Tuesday, October 24, 2006

Mulling over craft -- learning from stories that fail

I think that some of my first awareness of the craft of writing came from reading a Heinlein story about a failed labor union strike. Heinlein had no sympathy for unions; I, on the other hand, am the daughter of a man who ran the first non-crooked election in an Arizona hod-carriers union during his twenties.

At any rate, I read the story with some shock as Heinlein belittled his union-member character. As you might expect, I found the story unbelievable. But even more, I had suddenly seen the bones behind the skin of a story for perhaps the first time. Heinlein's opinions were clearly visible in his portrayal of his characters, and I was led to think about the author's purpose for selecting this particular set of incidents as the setting for the story.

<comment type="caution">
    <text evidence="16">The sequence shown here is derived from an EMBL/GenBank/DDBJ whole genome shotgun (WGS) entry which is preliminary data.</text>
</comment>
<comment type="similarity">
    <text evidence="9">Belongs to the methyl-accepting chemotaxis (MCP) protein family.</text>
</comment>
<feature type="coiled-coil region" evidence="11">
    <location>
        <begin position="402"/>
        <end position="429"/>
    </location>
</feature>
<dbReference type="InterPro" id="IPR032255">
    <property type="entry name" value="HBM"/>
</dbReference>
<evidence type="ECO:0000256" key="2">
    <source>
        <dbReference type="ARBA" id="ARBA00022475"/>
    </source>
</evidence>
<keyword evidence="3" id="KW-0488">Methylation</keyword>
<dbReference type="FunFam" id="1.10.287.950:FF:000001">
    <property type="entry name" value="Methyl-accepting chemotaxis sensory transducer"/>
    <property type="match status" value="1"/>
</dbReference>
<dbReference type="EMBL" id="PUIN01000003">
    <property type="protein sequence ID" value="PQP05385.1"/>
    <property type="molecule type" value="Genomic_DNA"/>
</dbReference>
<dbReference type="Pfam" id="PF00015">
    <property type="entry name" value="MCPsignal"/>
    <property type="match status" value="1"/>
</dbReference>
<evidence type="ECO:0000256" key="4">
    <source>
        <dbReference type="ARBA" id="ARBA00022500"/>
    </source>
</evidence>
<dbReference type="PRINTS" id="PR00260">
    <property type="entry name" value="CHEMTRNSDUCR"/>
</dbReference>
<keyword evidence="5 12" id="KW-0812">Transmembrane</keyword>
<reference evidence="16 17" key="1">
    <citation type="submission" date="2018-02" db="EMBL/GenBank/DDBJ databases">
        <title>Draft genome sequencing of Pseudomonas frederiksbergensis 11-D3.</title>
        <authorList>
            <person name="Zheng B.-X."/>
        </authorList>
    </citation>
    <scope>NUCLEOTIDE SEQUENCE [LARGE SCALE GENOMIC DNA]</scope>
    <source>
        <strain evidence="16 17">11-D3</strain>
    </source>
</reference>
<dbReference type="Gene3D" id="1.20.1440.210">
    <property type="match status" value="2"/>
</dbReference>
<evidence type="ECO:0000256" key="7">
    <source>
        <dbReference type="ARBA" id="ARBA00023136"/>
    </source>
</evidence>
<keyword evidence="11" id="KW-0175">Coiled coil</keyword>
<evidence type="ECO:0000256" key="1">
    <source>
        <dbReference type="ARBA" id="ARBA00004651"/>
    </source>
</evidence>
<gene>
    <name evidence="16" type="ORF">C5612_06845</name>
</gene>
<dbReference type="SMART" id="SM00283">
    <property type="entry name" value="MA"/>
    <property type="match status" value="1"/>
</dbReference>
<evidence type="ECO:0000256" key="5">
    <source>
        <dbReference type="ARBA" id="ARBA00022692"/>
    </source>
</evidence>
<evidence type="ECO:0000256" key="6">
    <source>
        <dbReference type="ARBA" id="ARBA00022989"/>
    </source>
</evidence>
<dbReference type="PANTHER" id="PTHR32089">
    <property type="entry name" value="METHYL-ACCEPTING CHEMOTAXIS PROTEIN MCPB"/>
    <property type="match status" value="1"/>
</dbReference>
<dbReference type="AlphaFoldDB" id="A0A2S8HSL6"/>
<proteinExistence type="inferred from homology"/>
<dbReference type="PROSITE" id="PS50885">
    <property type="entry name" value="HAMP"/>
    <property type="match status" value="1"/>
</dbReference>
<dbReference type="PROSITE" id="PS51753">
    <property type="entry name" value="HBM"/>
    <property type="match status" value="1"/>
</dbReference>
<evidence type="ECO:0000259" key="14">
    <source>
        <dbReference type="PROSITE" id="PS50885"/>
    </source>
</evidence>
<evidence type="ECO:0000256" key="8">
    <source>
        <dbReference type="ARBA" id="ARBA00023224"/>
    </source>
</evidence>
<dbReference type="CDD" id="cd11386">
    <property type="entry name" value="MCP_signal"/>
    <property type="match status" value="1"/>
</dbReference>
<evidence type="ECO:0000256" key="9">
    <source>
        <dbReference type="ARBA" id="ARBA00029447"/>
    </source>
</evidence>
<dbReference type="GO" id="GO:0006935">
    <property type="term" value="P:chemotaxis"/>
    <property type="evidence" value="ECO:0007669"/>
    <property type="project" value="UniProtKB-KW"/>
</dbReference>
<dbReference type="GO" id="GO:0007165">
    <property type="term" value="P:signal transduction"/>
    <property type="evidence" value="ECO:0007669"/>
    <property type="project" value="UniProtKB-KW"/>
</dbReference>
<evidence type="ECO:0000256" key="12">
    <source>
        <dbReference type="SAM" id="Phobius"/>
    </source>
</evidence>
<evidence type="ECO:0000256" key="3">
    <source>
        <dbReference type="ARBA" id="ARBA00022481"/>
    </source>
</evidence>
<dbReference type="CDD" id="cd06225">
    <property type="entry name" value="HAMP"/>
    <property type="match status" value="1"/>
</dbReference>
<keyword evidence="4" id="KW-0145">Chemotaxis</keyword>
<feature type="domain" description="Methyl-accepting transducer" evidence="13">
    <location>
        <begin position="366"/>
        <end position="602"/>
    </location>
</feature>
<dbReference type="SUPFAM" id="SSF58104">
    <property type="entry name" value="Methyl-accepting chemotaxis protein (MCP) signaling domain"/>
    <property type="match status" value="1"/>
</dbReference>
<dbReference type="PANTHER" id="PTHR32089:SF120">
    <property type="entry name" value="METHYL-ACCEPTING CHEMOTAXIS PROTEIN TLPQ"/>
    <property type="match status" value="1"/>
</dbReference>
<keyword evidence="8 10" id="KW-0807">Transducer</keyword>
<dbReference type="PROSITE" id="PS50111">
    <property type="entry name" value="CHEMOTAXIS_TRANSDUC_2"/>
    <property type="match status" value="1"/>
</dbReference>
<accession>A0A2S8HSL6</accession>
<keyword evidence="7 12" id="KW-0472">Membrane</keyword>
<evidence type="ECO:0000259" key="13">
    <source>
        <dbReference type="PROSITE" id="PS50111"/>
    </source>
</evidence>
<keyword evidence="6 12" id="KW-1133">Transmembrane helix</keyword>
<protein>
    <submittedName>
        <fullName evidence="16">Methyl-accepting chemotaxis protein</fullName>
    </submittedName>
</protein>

So even when you read stories that fail -- or PARTICULARLY then -- look for the bones, and look for the structure of the story, the premises the author establishes, the way certain language has failed to carry the story that the author intended.

(Mind, this approach won't work if the story is completely muddled. But the failed attempts of masters such as Heinlein can teach a lot.)

-- Rachel Holmen

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